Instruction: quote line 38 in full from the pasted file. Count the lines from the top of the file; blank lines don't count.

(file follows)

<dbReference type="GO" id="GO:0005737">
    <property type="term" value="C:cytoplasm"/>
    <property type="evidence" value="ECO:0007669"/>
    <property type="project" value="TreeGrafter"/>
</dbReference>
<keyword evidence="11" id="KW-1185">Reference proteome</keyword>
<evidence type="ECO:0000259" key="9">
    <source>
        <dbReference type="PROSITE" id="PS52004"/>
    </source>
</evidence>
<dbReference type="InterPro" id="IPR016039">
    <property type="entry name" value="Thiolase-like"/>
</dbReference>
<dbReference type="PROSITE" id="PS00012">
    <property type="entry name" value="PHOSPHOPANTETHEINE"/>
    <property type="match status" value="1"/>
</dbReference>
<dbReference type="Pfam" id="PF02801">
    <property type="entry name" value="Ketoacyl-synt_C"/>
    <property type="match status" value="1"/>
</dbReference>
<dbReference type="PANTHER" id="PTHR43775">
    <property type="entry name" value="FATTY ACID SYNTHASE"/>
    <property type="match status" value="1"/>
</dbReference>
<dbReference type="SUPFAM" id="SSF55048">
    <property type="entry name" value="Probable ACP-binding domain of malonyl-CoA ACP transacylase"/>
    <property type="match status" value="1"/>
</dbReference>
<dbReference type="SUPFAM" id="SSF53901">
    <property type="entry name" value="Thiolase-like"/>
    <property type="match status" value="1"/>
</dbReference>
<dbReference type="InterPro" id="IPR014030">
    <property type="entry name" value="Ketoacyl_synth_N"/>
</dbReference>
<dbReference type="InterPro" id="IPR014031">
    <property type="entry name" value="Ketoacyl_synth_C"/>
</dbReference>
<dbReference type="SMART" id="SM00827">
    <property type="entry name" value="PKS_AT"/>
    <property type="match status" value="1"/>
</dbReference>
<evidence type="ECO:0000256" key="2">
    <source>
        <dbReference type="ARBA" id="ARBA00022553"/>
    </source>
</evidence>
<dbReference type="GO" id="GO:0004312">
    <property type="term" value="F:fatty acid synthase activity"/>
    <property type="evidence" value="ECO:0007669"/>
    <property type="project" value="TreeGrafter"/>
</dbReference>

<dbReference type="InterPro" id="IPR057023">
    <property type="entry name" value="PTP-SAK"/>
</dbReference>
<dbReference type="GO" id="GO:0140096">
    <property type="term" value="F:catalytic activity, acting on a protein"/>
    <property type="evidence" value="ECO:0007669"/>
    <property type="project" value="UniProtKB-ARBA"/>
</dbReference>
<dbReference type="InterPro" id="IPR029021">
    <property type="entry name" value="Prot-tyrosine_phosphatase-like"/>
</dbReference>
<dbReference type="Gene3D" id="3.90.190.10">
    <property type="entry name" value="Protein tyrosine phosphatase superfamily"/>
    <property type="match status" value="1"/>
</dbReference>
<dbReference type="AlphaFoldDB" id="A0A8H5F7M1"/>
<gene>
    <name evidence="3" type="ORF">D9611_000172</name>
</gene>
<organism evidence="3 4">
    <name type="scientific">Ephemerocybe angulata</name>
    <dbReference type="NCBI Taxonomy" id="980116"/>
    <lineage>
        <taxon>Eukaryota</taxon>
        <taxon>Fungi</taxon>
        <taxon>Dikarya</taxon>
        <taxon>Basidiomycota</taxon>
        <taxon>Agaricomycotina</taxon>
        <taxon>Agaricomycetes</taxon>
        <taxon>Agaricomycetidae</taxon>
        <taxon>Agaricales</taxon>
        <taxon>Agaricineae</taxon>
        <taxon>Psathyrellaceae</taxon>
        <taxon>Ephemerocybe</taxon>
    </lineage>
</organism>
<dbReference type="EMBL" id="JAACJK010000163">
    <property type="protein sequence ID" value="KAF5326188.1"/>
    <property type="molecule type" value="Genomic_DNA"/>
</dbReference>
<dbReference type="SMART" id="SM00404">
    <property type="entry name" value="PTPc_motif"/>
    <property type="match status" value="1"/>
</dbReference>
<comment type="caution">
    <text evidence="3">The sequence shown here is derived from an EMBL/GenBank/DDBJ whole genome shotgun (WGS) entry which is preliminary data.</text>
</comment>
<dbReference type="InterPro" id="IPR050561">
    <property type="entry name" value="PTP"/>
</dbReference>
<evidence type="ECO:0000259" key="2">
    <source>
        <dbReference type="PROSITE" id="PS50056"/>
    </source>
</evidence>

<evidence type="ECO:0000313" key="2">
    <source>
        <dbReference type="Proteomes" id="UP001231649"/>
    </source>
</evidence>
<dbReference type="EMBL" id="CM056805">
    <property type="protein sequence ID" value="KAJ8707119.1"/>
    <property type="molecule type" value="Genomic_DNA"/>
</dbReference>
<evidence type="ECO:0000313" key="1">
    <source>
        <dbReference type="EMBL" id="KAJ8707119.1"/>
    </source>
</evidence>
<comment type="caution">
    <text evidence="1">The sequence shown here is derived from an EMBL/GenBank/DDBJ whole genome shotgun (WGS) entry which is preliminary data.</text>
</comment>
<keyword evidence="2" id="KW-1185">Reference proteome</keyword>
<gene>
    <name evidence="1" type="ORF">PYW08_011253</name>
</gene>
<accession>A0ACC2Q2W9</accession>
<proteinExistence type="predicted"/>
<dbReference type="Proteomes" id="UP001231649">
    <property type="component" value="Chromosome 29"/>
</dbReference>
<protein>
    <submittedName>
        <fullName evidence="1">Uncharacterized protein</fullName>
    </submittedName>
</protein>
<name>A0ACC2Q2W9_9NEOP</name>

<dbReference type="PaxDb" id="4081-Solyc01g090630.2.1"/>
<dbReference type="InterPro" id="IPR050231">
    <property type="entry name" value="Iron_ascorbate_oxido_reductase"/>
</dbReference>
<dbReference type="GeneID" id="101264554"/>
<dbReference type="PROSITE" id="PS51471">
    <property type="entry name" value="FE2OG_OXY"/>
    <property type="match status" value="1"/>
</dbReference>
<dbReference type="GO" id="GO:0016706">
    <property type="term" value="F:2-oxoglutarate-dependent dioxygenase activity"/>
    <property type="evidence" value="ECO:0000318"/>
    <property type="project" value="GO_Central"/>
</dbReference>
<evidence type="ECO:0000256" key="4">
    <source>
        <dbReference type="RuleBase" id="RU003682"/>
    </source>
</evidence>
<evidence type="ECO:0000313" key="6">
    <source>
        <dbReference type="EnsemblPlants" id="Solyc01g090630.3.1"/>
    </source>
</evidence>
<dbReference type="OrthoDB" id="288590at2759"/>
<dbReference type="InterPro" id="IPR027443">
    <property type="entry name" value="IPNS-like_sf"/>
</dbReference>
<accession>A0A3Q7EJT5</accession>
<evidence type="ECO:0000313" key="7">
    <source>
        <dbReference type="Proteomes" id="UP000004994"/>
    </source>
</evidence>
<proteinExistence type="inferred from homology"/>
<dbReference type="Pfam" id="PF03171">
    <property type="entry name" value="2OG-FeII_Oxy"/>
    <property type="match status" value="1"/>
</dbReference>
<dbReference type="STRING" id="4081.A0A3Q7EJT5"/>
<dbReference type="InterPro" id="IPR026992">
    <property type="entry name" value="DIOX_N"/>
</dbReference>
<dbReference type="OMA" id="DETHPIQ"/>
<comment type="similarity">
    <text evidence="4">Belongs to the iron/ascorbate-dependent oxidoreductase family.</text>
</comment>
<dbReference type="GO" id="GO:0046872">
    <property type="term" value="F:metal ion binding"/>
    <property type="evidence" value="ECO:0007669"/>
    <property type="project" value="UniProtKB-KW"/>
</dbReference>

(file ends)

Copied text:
<dbReference type="InterPro" id="IPR014031">